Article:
Last week, I announced Iíd be retiring from the Senate when the Senate ends its current session. Thatíll be sometime in late December depending on when we finish appropriations bills and other pending Senate business.
My reasons are varied, but basically itís a family decision ó one that Iíd planned to make a few years ago, but, as many of you know, Hurricane Katrina delayed it.
As I recently listened to my pastorís sermon, he reminded us what the Bible says in the Book of Ecclesiastes, that there is a time for everything.
Though Iíd heard those verses before in words and song, that day the message really spoke to me as a 66-year-old man, trying to decide just how long I should stay in public life.
And, after much prayer, Iíve decided this is the right time for me to retire from the Senate, to spend more time with family and to pursue other professional opportunities.
With all my heart, I thank the people of Mississippi. Youíve all been wonderful to me and my family. Youíve enabled me ó a pipe fitter and school teacherís son from Pascagoula ó to live the American dream, to do things Iíd never thought Iíd be able to do.
But, more importantly, together weíve helped make Mississippi a better place. Today Mississippians have before us more economic opportunity than ever before. And, weíve rebounded from the worst natural disaster in American history with grace and resilience that have impressed the nation and the world, enabling them to finally see the real Mississippi.
As Iíve said, Hurricane Katrina is central to timing my retirement decision. Well before the storm, my wife Tricia and I had planned to retire after my term ended in 2006. Then Katrina hit. I was stunned in more ways than one. Not only was our beloved home in Pascagoula wiped away, my plans to retire were in question, too.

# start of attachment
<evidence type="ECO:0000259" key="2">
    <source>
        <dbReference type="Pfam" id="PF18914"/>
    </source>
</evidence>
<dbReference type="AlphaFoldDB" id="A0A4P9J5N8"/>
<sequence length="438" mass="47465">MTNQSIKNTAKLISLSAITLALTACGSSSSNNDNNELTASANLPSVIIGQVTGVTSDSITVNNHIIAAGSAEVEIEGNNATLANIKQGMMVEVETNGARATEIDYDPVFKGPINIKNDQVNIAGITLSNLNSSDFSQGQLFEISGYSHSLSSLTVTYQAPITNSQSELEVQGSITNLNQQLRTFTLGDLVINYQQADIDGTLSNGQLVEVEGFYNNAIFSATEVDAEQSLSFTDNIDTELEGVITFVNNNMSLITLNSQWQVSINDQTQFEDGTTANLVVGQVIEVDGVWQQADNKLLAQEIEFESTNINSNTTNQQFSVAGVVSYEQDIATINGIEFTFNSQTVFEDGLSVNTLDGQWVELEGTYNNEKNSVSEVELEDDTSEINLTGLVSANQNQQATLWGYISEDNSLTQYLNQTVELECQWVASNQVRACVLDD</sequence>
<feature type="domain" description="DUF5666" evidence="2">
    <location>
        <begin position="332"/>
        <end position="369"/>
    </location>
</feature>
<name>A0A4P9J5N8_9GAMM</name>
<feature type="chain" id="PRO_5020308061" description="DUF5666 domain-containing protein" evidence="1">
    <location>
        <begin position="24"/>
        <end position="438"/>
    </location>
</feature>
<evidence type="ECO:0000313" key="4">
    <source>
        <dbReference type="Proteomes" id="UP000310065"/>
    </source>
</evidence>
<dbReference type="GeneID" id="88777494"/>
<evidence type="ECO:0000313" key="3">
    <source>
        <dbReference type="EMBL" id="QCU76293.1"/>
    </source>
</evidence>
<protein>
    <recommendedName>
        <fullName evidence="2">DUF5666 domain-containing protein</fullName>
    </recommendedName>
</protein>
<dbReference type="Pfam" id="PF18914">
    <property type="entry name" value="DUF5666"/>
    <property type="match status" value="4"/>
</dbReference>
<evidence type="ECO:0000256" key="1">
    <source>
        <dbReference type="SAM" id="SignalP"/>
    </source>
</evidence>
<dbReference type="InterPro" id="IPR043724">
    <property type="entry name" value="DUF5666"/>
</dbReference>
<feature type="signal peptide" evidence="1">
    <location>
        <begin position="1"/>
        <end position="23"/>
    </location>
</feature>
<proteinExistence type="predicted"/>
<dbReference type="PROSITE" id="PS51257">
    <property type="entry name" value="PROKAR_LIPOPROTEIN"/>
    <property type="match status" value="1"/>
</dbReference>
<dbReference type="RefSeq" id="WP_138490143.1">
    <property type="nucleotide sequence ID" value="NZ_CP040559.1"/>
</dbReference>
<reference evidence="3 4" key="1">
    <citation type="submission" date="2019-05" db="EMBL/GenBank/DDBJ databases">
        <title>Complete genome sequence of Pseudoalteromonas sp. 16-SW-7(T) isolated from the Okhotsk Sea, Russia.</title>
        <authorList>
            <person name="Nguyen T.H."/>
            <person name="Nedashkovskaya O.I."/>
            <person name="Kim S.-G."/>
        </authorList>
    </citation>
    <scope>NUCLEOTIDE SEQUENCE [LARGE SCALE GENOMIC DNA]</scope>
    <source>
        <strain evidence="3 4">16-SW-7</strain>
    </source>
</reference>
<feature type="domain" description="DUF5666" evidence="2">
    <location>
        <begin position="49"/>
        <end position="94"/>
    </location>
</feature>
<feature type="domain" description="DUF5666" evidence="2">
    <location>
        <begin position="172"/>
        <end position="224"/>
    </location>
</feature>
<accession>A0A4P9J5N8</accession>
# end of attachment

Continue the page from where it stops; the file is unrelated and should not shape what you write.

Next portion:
I struggled with the decision of whether to run for another term last year, or retire as I had originally planned. Yet in the months following Katrina, as the magnitude of the recovery effort sank in, I just couldnít leave the Senate. Mississippians werenít quitting, and neither could I. It wasnít the season to break in a new Senator. More than ever, Mississippi needed its Senate influence to help get the unprecedented federal support for our storm recovery.
Surely, we have a long way to go in our rebuilding. But, from a legislative standpoint, Iím satisfied that Mississippi has all the major federal resources and programs we need for our ongoing renaissance. Mississippi has some of the best local, state and federal leaders weíve ever had, and Iím confident theyíll continue leading us in the right direction.
As for whoíll be my successor, thatís up to Governor Haley Barbour and the people of Mississippi. The Governor will appoint a capable Mississippian to serve as Senator before a special election takes place. Iíve told Governor Barbour Iíll be glad to offer my advice. But, the decision as to who our next Senator will be is not mine.
My advice to Mississippians as we select a new Senator is simply this: Smaller states like Mississippi need strong Senators. With that said, there are two paths to power in the Senate ó through leadership positions or through decades of seniority. For generations Mississippians have understood this, and weíve followed kind of an unwritten formula whereby as one Senator had seniority, the other was building it. Weíd be wise to continue that.
With Senator Cochran well positioned with seniority, our new Senator should be someone who is young, capable of staying in the Senate and pursuing either of those two paths to Senate influence.
This is not my last column. We have about three weeks of Senate business on which Iíll report to you. But, I wanted you to know why Iíve decided to retire. The wisdom of Godís word resounds. To everything there is a season, a time for everything. This is the time for both Trent Lott and Mississippi to start anew.
Senator Lott welcomes any questions or comments about this column.
Write to: U.S. Senator Trent Lott, 487 Russell Senate Office Building, Washington, D.C. 20510 (Attn: Press Office) or Email